Gingrich because, even though he was the face of the 1994 Republican Revolution and a very conservative candidate, was considered “too much of an insider”, and so unable to garner support from the voters who wanted an “outsider” in the White House.

Ron Paul because he didn’t have the support inside the party establishment, and was too much of a libertarian, even though he won some caucuses.

And the main threat, Rick Santorum, was also a very conservative politician and even had an appeal with blue-collar workers. However, his narrow victories and the hospitalization of his daughter made the campaign difficult and he ended his campaign in April, before Gingrich and Paul.

Having won the primary and securing the nomination, Mitt Romney went on the attack against the incumbent Obama. However, the campaign did not go as well as planned. Many mistakes like the “47%” remark, the “$ 10.000 bet”, the Super PACs, his controversial management of Bain Capital and many, many other incidents marked the Romney campaign for the White House, a campaign that failed despite high expectations.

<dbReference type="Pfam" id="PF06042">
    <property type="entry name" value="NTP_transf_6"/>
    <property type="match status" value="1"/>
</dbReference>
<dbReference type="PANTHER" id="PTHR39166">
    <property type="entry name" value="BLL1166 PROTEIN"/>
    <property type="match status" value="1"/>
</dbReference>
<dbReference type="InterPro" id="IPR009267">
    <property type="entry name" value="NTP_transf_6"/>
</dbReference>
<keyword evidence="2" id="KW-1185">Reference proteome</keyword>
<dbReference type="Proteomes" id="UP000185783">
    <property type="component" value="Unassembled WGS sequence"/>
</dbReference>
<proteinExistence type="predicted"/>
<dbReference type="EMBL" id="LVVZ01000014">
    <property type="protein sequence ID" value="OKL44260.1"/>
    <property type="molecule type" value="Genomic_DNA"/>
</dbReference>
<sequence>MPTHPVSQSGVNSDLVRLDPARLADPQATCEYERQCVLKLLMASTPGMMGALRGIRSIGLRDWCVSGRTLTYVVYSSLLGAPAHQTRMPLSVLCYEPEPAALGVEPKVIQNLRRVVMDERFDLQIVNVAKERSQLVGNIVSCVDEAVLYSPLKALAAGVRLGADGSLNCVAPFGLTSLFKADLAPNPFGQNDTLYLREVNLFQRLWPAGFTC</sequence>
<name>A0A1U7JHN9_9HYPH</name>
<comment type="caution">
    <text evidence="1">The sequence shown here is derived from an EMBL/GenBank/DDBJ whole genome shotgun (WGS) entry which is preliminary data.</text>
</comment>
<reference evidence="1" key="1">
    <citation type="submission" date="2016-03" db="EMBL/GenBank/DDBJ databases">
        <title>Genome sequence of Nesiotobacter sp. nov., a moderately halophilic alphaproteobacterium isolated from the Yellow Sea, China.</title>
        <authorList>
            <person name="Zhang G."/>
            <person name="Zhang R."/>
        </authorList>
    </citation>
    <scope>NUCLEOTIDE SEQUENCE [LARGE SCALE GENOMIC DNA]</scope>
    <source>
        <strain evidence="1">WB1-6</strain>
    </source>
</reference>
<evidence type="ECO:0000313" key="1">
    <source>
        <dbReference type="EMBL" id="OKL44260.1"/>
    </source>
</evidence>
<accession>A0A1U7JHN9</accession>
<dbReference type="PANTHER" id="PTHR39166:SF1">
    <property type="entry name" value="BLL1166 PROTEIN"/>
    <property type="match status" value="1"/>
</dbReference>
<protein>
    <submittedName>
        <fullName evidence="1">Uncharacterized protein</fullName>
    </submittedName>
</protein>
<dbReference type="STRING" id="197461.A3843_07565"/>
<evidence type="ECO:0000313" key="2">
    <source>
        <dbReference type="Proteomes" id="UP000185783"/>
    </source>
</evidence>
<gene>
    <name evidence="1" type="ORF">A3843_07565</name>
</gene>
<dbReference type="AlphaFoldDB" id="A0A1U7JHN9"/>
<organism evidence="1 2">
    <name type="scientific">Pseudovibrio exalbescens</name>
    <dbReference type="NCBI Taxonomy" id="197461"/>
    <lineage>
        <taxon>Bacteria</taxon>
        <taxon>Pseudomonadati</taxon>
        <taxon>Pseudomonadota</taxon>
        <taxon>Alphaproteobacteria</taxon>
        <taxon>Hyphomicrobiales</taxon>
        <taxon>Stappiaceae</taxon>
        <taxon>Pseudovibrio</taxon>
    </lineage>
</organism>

Looking back, the Romney presidential run seemed difficult to pull off… The main themes of the campaign were hard to sell, things like fiscal-conservatism and making the Obama presidency look like a complete failure, but Romney seemed completely impotent in effectively responding against Obama’s accusations and arguments against him. It is indisputable that Mitt Romney came off the campaign looking weak, or at least weaker than Obama.

Mitt Romney, of course, lost. He managed a better result than McCain, but it was still a big loss to a Republican Party that seemed numb. 206 electoral votes went for Romney and 332 to Obama. It wasn’t even close.

However, the most interesting part about Romney and his presidential campaign is how inconsequential it was… As soon as Mitt Romney lost, the GOP asked “Ok, what’s (or who’s) next?” – the answer certainly wasn’t obvious.

Romney is now a senator, he voted in favor of both Trump’s impeachments, and is now considered a RINO (Republican In Name Only)